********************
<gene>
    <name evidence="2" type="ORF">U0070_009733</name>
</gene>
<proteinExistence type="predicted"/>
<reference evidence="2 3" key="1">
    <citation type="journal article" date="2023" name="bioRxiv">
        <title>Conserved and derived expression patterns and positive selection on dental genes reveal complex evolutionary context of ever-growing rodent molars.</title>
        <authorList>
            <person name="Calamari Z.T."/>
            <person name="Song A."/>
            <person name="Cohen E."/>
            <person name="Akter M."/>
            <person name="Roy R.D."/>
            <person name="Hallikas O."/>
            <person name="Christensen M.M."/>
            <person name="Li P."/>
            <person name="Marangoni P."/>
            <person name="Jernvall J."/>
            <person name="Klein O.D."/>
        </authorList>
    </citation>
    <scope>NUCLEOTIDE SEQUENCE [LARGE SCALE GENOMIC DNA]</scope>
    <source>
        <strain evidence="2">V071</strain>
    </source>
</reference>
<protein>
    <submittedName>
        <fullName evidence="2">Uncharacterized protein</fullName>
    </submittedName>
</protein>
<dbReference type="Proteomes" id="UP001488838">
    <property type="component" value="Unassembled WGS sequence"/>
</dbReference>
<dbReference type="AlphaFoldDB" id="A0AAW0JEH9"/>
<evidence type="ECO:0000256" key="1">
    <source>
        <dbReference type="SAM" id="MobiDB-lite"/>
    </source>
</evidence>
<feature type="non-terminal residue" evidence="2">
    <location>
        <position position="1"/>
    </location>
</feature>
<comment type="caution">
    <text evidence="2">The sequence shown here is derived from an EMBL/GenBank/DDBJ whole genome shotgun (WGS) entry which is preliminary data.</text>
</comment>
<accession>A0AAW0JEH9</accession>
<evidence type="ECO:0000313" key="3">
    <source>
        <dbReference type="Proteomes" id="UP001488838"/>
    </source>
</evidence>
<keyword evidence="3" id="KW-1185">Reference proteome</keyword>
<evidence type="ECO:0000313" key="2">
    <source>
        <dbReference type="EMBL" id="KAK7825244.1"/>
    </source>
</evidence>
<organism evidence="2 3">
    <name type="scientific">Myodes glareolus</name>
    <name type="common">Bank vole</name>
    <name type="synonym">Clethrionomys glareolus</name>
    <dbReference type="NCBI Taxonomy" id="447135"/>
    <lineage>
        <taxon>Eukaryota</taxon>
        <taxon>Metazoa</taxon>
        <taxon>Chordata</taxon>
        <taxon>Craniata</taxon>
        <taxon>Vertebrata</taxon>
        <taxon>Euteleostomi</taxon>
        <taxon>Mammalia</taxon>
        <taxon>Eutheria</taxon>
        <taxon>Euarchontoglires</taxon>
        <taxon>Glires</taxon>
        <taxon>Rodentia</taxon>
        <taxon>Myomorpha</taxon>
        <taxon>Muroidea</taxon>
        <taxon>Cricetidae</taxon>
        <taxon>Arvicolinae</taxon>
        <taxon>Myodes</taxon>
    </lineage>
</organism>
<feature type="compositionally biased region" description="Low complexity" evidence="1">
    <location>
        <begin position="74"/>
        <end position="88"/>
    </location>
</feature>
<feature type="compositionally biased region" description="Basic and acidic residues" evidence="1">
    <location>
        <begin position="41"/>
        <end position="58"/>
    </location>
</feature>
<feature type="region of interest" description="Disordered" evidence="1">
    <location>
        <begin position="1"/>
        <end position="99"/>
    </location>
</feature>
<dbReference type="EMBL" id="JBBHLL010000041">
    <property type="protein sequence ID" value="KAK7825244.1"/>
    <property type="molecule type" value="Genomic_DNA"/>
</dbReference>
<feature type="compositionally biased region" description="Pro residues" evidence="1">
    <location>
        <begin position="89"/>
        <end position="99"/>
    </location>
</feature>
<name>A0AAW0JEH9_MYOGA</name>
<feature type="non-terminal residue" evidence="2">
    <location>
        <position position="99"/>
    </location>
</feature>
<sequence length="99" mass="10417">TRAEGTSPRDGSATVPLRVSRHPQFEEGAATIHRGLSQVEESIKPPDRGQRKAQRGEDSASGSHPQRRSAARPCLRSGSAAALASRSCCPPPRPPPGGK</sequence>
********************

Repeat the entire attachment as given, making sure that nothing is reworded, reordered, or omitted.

<gene>
    <name evidence="2" type="ORF">U0070_009733</name>
</gene>
<proteinExistence type="predicted"/>
<reference evidence="2 3" key="1">
    <citation type="journal article" date="2023" name="bioRxiv">
        <title>Conserved and derived expression patterns and positive selection on dental genes reveal complex evolutionary context of ever-growing rodent molars.</title>
        <authorList>
            <person name="Calamari Z.T."/>
            <person name="Song A."/>
            <person name="Cohen E."/>
            <person name="Akter M."/>
            <person name="Roy R.D."/>
            <person name="Hallikas O."/>
            <person name="Christensen M.M."/>
            <person name="Li P."/>
            <person name="Marangoni P."/>
            <person name="Jernvall J."/>
            <person name="Klein O.D."/>
        </authorList>
    </citation>
    <scope>NUCLEOTIDE SEQUENCE [LARGE SCALE GENOMIC DNA]</scope>
    <source>
        <strain evidence="2">V071</strain>
    </source>
</reference>
<protein>
    <submittedName>
        <fullName evidence="2">Uncharacterized protein</fullName>
    </submittedName>
</protein>
<dbReference type="Proteomes" id="UP001488838">
    <property type="component" value="Unassembled WGS sequence"/>
</dbReference>
<dbReference type="AlphaFoldDB" id="A0AAW0JEH9"/>
<evidence type="ECO:0000256" key="1">
    <source>
        <dbReference type="SAM" id="MobiDB-lite"/>
    </source>
</evidence>
<feature type="non-terminal residue" evidence="2">
    <location>
        <position position="1"/>
    </location>
</feature>
<comment type="caution">
    <text evidence="2">The sequence shown here is derived from an EMBL/GenBank/DDBJ whole genome shotgun (WGS) entry which is preliminary data.</text>
</comment>
<accession>A0AAW0JEH9</accession>
<evidence type="ECO:0000313" key="3">
    <source>
        <dbReference type="Proteomes" id="UP001488838"/>
    </source>
</evidence>
<keyword evidence="3" id="KW-1185">Reference proteome</keyword>
<evidence type="ECO:0000313" key="2">
    <source>
        <dbReference type="EMBL" id="KAK7825244.1"/>
    </source>
</evidence>
<organism evidence="2 3">
    <name type="scientific">Myodes glareolus</name>
    <name type="common">Bank vole</name>
    <name type="synonym">Clethrionomys glareolus</name>
    <dbReference type="NCBI Taxonomy" id="447135"/>
    <lineage>
        <taxon>Eukaryota</taxon>
        <taxon>Metazoa</taxon>
        <taxon>Chordata</taxon>
        <taxon>Craniata</taxon>
        <taxon>Vertebrata</taxon>
        <taxon>Euteleostomi</taxon>
        <taxon>Mammalia</taxon>
        <taxon>Eutheria</taxon>
        <taxon>Euarchontoglires</taxon>
        <taxon>Glires</taxon>
        <taxon>Rodentia</taxon>
        <taxon>Myomorpha</taxon>
        <taxon>Muroidea</taxon>
        <taxon>Cricetidae</taxon>
        <taxon>Arvicolinae</taxon>
        <taxon>Myodes</taxon>
    </lineage>
</organism>
<feature type="compositionally biased region" description="Low complexity" evidence="1">
    <location>
        <begin position="74"/>
        <end position="88"/>
    </location>
</feature>
<feature type="compositionally biased region" description="Basic and acidic residues" evidence="1">
    <location>
        <begin position="41"/>
        <end position="58"/>
    </location>
</feature>
<feature type="region of interest" description="Disordered" evidence="1">
    <location>
        <begin position="1"/>
        <end position="99"/>
    </location>
</feature>
<dbReference type="EMBL" id="JBBHLL010000041">
    <property type="protein sequence ID" value="KAK7825244.1"/>
    <property type="molecule type" value="Genomic_DNA"/>
</dbReference>
<feature type="compositionally biased region" description="Pro residues" evidence="1">
    <location>
        <begin position="89"/>
        <end position="99"/>
    </location>
</feature>
<name>A0AAW0JEH9_MYOGA</name>
<feature type="non-terminal residue" evidence="2">
    <location>
        <position position="99"/>
    </location>
</feature>
<sequence length="99" mass="10417">TRAEGTSPRDGSATVPLRVSRHPQFEEGAATIHRGLSQVEESIKPPDRGQRKAQRGEDSASGSHPQRRSAARPCLRSGSAAALASRSCCPPPRPPPGGK</sequence>